Santa & Snowflakes Lesson Plan

Oh, the wonder of Nature at this time of the year.

Lesson Plan.
This workshop is also about toning down the excitement of the commercial aspects of Christmas and bringing things back to basics, the Holly, the Ivy, the Evergreen trees, the fallen leaves on the ground which provides food & shelter for all the insects and bugs which have gone into overwintering mode, and the hedgehog & bats that need to go through true hibernation. It is a reiteration that this is natures quite time, time to regenerate, rest and ready for Spring again.

I am happy to say all the children I visited knew the date, Month, Year, and that we were in the Season of Winter. The start of Spring appears to be a puzzle for most and a confusion for most. Some said we were in the Season of Christmas – I don’t think they are too far from the truth on that one!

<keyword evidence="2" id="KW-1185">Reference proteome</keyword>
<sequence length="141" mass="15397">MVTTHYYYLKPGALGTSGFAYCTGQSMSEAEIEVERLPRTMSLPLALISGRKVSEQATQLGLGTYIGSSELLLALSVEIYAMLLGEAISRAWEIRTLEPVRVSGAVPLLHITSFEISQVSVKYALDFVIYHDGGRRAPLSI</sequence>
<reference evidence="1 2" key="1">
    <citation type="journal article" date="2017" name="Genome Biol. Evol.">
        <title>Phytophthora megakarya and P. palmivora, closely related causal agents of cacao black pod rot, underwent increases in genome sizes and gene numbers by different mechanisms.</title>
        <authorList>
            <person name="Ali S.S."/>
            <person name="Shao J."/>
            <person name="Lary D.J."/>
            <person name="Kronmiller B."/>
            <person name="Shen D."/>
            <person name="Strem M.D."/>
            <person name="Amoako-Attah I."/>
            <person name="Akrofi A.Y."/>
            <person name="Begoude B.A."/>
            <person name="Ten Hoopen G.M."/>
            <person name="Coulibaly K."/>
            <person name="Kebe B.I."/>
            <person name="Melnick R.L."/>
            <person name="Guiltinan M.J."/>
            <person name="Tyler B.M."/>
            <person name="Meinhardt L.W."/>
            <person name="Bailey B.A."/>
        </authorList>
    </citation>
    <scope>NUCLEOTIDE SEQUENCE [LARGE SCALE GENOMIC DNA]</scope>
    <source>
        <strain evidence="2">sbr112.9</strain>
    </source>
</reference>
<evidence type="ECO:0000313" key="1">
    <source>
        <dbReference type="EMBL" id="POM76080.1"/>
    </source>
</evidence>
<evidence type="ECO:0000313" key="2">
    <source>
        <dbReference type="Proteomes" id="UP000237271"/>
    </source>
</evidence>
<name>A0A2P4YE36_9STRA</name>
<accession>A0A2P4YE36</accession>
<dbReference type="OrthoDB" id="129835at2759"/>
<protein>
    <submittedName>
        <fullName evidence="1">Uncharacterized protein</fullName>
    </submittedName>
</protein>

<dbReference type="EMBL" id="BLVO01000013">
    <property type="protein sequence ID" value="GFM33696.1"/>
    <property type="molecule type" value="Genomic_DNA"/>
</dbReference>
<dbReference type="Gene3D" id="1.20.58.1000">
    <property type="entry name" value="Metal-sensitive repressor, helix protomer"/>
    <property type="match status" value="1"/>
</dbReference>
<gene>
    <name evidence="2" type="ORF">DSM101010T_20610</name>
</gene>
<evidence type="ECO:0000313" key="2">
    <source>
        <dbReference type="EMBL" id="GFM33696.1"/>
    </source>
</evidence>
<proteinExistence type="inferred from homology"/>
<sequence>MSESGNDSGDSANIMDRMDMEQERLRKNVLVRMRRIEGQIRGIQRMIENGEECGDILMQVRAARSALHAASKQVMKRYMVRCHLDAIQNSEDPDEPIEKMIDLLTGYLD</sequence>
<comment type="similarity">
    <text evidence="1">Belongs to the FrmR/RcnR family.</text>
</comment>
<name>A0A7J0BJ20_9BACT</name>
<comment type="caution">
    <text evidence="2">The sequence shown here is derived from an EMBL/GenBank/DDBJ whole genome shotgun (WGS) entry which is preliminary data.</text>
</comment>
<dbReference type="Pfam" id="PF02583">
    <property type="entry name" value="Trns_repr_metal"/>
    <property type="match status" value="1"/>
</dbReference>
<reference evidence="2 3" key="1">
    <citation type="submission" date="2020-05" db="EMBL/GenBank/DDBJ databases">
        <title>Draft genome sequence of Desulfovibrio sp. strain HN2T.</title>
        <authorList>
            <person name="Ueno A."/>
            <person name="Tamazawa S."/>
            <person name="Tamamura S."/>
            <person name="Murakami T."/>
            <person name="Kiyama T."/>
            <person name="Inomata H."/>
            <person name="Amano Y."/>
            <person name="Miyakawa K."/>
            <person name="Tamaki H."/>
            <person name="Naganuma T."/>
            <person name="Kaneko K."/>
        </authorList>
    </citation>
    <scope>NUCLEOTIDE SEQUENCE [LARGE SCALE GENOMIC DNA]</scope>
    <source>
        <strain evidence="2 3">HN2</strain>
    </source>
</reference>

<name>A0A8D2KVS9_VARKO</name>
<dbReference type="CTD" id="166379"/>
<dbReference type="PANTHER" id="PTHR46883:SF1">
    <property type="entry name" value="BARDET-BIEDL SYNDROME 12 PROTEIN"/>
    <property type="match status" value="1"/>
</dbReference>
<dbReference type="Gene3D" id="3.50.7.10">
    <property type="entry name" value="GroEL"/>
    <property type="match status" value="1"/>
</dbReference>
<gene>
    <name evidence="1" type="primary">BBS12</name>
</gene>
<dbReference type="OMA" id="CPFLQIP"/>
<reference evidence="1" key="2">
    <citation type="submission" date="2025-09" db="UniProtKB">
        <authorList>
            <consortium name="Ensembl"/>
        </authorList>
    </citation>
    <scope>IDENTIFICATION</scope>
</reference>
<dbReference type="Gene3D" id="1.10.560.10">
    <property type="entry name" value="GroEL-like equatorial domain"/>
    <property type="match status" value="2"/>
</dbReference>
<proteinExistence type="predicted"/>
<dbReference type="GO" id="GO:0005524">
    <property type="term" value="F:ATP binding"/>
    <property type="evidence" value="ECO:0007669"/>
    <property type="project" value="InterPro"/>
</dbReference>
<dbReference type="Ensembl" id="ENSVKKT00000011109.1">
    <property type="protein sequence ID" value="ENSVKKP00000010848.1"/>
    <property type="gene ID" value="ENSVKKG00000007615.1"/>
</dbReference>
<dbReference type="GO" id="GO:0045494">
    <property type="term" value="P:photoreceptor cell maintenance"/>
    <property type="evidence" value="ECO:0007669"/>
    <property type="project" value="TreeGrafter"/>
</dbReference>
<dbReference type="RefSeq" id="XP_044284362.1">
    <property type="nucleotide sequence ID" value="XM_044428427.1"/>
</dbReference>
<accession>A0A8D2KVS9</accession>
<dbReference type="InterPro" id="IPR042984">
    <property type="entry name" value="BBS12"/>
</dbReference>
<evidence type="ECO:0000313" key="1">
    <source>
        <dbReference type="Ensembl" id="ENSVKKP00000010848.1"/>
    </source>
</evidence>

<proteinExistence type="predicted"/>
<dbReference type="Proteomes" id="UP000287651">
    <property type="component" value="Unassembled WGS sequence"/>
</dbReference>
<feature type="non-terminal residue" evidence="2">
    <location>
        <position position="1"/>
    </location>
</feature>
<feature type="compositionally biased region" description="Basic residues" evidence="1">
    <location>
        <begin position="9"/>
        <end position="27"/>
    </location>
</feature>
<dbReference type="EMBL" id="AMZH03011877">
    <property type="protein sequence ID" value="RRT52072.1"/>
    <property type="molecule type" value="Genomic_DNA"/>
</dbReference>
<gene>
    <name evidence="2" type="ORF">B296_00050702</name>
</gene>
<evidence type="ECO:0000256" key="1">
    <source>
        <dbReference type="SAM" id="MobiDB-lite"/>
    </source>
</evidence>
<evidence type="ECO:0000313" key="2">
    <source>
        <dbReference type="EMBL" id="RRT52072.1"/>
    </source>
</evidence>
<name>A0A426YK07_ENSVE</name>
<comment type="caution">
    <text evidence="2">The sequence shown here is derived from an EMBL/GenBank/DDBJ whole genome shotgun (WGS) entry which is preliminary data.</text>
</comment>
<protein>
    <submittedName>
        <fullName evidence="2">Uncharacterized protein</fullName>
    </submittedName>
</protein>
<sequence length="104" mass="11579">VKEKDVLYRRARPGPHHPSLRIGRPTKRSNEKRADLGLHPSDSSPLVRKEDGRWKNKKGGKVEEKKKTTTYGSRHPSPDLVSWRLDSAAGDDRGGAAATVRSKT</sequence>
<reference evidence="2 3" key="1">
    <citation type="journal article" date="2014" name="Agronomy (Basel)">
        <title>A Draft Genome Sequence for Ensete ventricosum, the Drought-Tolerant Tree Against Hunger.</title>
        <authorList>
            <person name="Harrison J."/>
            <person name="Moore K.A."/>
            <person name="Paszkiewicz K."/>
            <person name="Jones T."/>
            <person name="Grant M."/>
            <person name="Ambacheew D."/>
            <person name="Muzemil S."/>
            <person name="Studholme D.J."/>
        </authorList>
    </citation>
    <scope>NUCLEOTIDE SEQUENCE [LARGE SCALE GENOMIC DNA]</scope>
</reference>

If you look at Met Eireann’s website they clearly say Spring starts on March 1 st.
From a very reliable source: Traditionally in Ireland, winter started on Nov. 1st and ended on Jan. 31st. Samhain marked the end of the old year and February (Brigid’s Day) the beginning of spring. Yes, it is confusing if Autumn starts at the beginning of August but that is our belief.

The first big Science Question?
Do they think Nature knows it’s the 1 st February – this caused a lot of debate and discussion, I know I asked a tricky question but I would also reiterate that a tree doesn’t know how to read, count, or read the calendar so these are, either way, a human constraint of nature. Nature knows that the soil is warming, the sun is shining, the daylight hours are longer and living things are waking from their slumber of overwintering or hibernation.